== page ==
Standout stopper

Women’s soccer keeper continues to shine in big chances

Madison Tyrell served as the Gaels goalkeeper on the way to a CIS silver medal in 2012.
Madison Tyrell served as the Gaels goalkeeper on the way to a CIS silver medal in 2012.

Madison Tyrell’s match-winning save on Wednesday wasn’t the first tight situation she’s faced.

The third-year Gaels keeper has made 11 OUA playoff appearances — seven of which have gone to penalty kicks, with another one being won in extra time.

Tyrell has been front and centre during these moments, turning away opposing shooters to push Queen’s farther into the playoffs. Two days ago, she saved the decisive penalty kick in the Gaels’ 1-0 first-round playoff victory over the Carleton Ravens.

“It’s stressful at times, but sometimes I enjoy that situation in the way that I know that I can hopefully contribute in a result,” Tyrell said.

Performing in penalty shootouts is just a part of the game, she added — one where she can make her mark on the match.

“There’s just so many things that can happen in a penalty shootout when the girls have worked through overtime. When the games are so long and everyone’s so tired,” Tyrell said. “The shootout gives me a direct chance to influence the outcome.”

The ability to influence games has been a mainstay of her tenure at Queen’s. As a rookie in 2012, she was in net as the Gaels faced the McMaster Marauders in the OUA bronze medal match, with a berth to the CIS championships on the line.

Tied at 1-1 after 120 minutes, Tyrell made several key saves in the ensuing eight-round shootout, including a fingertip save to prolong her team’s season. The Gaels eventually prevailed, giving Tyrell her first-ever shootout victory at Queen’s.

While the Gaels eventually fell short in the CIS final — losing in penalties to the Trinity Western Spartans — Tyrell said the experience played a major role in her development as a keeper.

“The group of girls we went to nationals with were seasoned vets and had so much to teach us, the whole first-year class coming in,” she said. “That playoff run was so much fun, and there were so many lessons learned and experiences gained. It was more than I could ever ask for as a first-year heading into university.”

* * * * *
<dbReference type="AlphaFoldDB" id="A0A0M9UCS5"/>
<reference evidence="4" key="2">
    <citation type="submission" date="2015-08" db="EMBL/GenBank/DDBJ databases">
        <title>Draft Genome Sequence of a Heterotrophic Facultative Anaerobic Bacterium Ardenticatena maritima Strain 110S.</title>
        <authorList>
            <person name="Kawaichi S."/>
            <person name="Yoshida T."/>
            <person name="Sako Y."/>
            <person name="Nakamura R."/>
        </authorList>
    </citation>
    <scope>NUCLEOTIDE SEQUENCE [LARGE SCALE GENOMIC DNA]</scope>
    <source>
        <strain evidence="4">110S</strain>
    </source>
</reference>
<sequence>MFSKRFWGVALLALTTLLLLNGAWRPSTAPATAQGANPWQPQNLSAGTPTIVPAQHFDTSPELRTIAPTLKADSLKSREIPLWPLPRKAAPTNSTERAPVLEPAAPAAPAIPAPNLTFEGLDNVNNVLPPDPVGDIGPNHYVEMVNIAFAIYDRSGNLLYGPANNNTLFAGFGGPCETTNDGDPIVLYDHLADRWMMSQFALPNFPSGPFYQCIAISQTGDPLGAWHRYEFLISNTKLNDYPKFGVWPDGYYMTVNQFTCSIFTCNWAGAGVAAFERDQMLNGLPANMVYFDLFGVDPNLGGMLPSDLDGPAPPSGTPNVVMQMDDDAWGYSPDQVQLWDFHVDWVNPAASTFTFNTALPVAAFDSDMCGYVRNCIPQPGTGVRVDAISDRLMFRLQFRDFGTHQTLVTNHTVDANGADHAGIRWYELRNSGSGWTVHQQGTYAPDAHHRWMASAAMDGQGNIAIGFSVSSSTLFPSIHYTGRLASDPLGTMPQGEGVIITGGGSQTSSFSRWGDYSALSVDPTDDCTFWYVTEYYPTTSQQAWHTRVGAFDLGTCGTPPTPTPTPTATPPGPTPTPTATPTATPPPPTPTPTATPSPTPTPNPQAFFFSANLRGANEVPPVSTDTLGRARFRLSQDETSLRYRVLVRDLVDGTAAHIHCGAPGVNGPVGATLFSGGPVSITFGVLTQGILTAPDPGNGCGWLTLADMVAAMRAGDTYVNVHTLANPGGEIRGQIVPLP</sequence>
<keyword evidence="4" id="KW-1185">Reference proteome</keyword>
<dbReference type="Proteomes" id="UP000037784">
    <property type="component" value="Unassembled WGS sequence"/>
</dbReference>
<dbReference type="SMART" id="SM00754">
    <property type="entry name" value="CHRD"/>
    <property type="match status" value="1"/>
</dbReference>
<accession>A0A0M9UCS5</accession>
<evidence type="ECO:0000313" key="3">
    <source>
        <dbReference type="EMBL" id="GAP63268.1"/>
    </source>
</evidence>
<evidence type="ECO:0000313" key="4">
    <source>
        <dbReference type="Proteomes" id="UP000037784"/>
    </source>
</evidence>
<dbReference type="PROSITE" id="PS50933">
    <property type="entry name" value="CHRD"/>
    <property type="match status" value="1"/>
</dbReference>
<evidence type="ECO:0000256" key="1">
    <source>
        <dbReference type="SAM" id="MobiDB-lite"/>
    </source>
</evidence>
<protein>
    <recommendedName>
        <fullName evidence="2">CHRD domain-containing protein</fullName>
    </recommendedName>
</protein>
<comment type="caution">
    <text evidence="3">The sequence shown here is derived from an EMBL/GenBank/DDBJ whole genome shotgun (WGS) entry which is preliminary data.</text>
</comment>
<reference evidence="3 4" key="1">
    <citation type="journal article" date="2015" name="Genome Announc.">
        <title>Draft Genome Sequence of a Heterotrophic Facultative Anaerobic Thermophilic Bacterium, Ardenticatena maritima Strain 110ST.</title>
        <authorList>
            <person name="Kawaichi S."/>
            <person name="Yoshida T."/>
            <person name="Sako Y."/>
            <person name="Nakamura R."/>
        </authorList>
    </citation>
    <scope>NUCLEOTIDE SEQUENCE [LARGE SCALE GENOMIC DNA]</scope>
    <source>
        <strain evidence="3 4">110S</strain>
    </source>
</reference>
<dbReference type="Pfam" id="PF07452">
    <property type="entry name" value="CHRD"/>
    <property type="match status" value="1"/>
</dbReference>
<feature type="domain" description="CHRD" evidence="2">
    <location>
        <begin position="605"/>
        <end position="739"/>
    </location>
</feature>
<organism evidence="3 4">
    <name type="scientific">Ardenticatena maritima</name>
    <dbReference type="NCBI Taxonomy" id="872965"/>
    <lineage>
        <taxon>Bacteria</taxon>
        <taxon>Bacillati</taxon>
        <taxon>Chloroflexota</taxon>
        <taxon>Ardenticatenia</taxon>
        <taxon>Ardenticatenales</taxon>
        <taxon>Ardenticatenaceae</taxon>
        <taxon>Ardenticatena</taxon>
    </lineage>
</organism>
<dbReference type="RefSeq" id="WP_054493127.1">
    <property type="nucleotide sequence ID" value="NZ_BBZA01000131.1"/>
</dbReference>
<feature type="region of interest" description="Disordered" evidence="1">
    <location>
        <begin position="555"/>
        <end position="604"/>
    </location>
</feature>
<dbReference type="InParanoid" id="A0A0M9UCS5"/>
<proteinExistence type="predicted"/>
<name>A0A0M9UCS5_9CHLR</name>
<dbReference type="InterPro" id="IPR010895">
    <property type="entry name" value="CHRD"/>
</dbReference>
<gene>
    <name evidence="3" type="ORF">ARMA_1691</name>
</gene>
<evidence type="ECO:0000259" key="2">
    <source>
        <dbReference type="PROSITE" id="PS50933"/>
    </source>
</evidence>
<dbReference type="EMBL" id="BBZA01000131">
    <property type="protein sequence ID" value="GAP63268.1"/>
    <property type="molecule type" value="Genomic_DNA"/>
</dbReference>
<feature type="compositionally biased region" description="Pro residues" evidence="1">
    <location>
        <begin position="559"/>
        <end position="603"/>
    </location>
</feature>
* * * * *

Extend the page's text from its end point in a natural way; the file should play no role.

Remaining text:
After the excitement of her initial season with the Gaels, Tyrell suffered several injuries over the course of 2013, limiting her to only 10 games last year.

“It seemed to be one unlucky injury after the next,” she said. “There was a lot of time to focus over the summer, just to really focus in on what I wanted to get from the season and how I could contribute.”

The injuries also sparked a continued desire to seize the opportunities given to her.

“A lot of it is not taking any game for granted or any opportunity,” she said. “Understanding an injury can happen at any time but when you get to be healthy enough to play, it’s really important that you appreciate that opportunity, so that’s what I’ve been trying to do this year.”

Tyrell started all 16 of the Gaels’ regular season games this year, allowing 12 goals and posting six clean sheets as Queen’s finished fourth in the OUA East.

The Gaels can play a maximum of six more games this season, starting with Sunday’s quarterfinal match against the Ottawa Gee-Gees. When the two teams faced off in the same situation last season, Tyrell was once again called upon to hold the line in a shootout.

She topped three of five Ottawa shots, as the Gaels moved on to the OUA Final Four.

While there’s no way to tell if penalties will be needed this year, Tyrell is certain of one thing.

“I just hope I can do the best I can on any given day,” she said. “Just staying healthy and staying focused and enjoying it. From last year, I’ve just been really focused on enjoying the play and enjoying the competitive atmosphere.”


Athlete profile, Tyrell, Women's soccer

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